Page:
Agriculture

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Good Things Are Growing in Ontario's Greenbelt

More than half the planet's people now live in urban areas. The need to supply food, shelter, fresh water and energy to billions of urban residents is resulting in loss of farmland, forests, wetlands and other ecosystems, as well as the critical ecological services they support, like providing food, clean air and drinking water. growing number of jurisdictions have responded by enacting strong land-use policies to protect farmland and green space through sound urban planning
Faris Ahmed

A Small Village in Mali Is Farming Toward a Viable Food Future

Agroecology is a vast body of science and knowledge that for farmers like Fanta Traoré in Mali, holds answers to the major problems facing the world's food system, among them persistent and growing rates of hunger and malnutrition, a huge ecological footprint, alarming climate change, and the increasing disenfranchisement of farmers. They use their ingenuity and time-tested knowledge to work with ecosystems, soils, seeds, water, and biodiversity, while producing food for communities and sustaining farm families on the land.
ASSOCIATED PRESS

Agricultural Development Plants the Seeds for Long-Term Poverty Solutions

While the right to food is a basic human right, food insecurity is a serious problem around the world. The global evidence is clear. Countries that make investments in agricultural development are better equipped to eliminate hunger, reduce rates of undernourishment and accelerate their economies. What's more, increased farm incomes stimulate employment both on farms and in the broader community. Further, the World Bank found that GDP growth originating from agricultural development is twice as effective in reducing poverty as GDP growth stemming from alternative industries.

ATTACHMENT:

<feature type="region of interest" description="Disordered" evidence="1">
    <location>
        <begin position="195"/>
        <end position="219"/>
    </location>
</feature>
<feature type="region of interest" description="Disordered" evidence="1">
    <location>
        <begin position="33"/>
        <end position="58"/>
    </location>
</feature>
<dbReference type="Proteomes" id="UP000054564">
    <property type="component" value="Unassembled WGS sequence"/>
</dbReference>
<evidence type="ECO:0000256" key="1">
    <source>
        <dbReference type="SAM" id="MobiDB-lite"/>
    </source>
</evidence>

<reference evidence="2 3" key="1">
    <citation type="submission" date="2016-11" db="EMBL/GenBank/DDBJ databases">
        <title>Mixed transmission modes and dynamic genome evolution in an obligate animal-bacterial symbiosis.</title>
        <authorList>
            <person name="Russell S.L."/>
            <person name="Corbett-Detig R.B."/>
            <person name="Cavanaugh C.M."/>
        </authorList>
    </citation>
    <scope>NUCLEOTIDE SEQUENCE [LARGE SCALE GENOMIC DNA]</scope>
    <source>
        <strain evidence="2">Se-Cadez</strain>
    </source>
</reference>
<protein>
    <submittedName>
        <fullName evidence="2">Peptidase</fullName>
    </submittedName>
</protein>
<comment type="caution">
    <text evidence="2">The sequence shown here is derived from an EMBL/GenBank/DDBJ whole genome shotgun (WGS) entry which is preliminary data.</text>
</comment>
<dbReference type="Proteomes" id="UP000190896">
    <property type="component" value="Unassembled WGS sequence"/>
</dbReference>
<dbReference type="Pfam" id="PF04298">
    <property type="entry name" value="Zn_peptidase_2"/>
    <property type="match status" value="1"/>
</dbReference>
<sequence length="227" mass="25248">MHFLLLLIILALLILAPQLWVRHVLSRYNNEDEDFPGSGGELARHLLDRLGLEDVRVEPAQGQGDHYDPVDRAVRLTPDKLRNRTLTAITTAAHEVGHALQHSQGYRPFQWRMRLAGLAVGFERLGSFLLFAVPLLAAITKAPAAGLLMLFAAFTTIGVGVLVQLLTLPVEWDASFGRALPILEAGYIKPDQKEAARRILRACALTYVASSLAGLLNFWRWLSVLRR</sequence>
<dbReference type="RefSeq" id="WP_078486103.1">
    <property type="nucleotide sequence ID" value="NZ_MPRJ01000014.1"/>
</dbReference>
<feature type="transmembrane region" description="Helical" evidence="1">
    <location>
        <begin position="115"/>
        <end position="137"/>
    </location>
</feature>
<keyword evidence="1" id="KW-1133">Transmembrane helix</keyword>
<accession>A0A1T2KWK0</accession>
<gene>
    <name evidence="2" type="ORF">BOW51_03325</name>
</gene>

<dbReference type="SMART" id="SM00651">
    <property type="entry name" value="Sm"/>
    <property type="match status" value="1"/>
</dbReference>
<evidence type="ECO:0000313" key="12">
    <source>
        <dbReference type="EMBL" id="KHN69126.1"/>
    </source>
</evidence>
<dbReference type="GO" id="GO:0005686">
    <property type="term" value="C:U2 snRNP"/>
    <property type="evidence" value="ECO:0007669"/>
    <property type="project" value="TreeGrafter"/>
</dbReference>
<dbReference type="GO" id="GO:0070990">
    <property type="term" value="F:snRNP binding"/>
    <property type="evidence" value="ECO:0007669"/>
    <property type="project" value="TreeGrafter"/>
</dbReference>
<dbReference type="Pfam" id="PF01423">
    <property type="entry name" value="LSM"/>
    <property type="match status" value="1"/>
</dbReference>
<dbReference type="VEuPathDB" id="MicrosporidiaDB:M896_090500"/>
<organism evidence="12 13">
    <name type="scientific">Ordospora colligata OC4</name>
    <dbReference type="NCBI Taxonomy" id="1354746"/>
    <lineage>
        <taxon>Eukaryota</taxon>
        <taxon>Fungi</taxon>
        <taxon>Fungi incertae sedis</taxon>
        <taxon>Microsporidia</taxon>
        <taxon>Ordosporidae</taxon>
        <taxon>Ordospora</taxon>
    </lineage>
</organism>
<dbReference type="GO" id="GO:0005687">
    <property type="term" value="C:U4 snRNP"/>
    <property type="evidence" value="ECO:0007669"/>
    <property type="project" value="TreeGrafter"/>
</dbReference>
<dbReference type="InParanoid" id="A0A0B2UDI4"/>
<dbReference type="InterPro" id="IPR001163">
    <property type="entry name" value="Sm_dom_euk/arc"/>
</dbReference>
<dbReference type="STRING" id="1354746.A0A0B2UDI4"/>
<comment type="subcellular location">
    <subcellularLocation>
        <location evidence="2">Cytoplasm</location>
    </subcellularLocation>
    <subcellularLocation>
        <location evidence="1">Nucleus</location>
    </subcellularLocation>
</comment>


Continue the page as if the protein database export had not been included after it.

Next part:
Supply Management Must Not Be Sacrificed for New Zealand and the U.S.

Supply management, a sensible regulated system where domestic supply is governed by domestic demand, is under attack from critics who are uninformed about its usefulness and effectiveness for producers, processors and consumers. In short, they suggest it must be sacrificed on the altar of the Trans Pacific Partnership negotiations if Canada wants to be inside that grouping which, they all assume, would benefit the country.
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There Will Be No Peace if the Site C Dam Is Approved

At an estimated $7.9 billion and growing, the proposed Site C Dam on the beautiful Peace River in northeastern B.C. has been criticized. If built, Site C would violate First Nations' rights under Treaty 8, rendering them irrelevant to the point of mockery. How long will Treaty 8 First Nations be able to sustain a vibrant, living culture when the dam devastates their land and communities?